Did you catch all of our amazing presenters at EduDrone 2020? From a selection of superstar educators, to engineers, archaeologists, geospatial scientists, and even a fashion designer!
EduDrone demonstrated the astonishing diversity of career pathways that can emerge through studying STEM education for secondary schools and working with drones.
Missed it? Don’t stress! Each month in the lead up to EduDrone 2021, we’ll be releasing a talk from EduDrone 2020! Tune in each month to get your fix of STEM-spiration. We hope this will keep the ideas flowing all the way through until EduDrone 2021!
This week, to coincide with National Careers Week, we’re releasing a mashup-up featuring some of the most surprising drone careers showcased during EduDrone 2020!
1. Designing Reef-Ready Drones with Dr. Jon Kok
We know that drones can be used to monitor coral reef ecosystems like the Great Barrier Reef (this is what co-founder of She Maps, Dr. Karen Joyce, does). But did you ever think about what kind of special drones might be needed to study the reef?
Dr. Jon Kok is a research engineer at the Australian Institute of Marine Science (AIMS) who designs and tests drones specifically for the challenges of flying over water.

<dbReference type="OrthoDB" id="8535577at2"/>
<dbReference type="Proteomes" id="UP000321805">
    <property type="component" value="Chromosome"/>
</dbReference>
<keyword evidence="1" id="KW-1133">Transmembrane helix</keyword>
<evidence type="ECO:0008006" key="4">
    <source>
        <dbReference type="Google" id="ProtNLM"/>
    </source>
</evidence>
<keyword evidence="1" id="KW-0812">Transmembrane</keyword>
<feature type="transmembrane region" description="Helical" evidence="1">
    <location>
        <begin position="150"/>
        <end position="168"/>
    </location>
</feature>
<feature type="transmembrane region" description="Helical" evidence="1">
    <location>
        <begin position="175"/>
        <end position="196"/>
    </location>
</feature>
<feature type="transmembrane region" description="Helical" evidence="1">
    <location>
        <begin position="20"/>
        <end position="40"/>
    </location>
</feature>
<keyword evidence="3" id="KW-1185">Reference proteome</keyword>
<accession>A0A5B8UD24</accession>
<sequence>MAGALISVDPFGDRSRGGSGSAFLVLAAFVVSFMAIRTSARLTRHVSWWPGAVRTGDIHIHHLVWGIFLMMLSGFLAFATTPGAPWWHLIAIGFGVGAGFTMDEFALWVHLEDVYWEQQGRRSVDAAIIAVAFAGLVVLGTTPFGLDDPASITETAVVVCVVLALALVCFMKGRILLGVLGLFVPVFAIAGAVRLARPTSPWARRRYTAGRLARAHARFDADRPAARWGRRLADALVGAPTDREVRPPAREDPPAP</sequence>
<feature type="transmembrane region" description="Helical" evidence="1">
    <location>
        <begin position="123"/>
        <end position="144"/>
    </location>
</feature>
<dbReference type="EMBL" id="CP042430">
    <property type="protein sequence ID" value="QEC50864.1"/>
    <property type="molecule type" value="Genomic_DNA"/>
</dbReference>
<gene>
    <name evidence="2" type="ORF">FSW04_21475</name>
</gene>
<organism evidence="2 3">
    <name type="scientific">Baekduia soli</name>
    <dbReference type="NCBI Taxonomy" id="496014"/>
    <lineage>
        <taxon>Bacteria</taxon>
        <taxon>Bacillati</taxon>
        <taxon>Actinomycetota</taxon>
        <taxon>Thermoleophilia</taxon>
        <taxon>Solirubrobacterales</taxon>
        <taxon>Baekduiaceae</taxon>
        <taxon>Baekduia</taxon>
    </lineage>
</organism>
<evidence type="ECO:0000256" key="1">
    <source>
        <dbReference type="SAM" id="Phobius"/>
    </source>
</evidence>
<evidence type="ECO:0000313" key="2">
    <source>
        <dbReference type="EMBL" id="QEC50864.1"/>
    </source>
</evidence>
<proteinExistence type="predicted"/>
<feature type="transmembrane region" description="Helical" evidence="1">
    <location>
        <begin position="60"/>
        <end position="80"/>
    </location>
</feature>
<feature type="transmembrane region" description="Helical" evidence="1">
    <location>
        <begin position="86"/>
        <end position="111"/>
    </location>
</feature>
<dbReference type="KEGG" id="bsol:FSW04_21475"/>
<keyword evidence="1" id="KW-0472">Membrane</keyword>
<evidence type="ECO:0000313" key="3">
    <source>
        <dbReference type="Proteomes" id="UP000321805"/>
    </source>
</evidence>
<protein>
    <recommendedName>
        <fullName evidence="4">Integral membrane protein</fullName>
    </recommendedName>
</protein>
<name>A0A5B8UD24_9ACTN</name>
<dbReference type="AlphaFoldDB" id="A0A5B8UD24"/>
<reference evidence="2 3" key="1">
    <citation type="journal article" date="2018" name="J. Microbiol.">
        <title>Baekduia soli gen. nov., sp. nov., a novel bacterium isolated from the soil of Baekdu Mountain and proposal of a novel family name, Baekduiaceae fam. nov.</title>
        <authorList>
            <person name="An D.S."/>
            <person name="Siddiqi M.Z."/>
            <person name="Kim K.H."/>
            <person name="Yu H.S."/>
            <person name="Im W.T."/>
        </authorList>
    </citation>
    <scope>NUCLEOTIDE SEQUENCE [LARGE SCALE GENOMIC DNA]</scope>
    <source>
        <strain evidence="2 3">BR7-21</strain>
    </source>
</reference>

There are lots of things that a marine research station would want to use drones for – creating underwater terrain maps, mapping live coral cover, creating 3D digital reefs, seagrass mapping for dugongs, monitoring marine infrastructure, and responding to crisis events like oil spills. But to work out whether it is even possible for drones to be useful for these many different tasks, they need to be tested rigorously. Jon’s job is to evaluate how useful drones can be to help research around the Great Barrier Reef.
This requires a lot of mission planning and testing! When Jon heads out to sea he fills up the boat with as many drones as he can, and then conducts testing to investigate the different applications that drones can be used for. He bridges the gap between the tools (drones) and the applications (studying the reef), as well as blending together engineering and science. An even bigger achievement is that throughout all his testing, he has only lost two drones to the sea!
2. Flying for Archaeology with Anna Kreij
We think of drones as tools for the future, but did you know that they can also be used to study the past? Archaeologist Anna Kreij shared with us some of the many ways that drones can be used in Archaeology and Cultural Heritage Management.
Archeologists are interested in understanding how people lived in the past. They do this by looking at the materials and evidence left behind. Traditionally, archeologists survey landscapes by foot, but drones allow archeologists to look at large areas of land much more efficiently. The unique birds eye view provides the opportunity to look at the landscape as a whole, and gives an idea of how archaeological sites are connected within the landscape.
Anna worked with the Kaiadilt peoples on their traditional land in northern Australia to document and understand their fish traps – large stone structures along the coastlines built to capture fish with the ingoing and outgoing tide. To better understand how the fish traps work, they used drones and photogrammetry to model sea levels.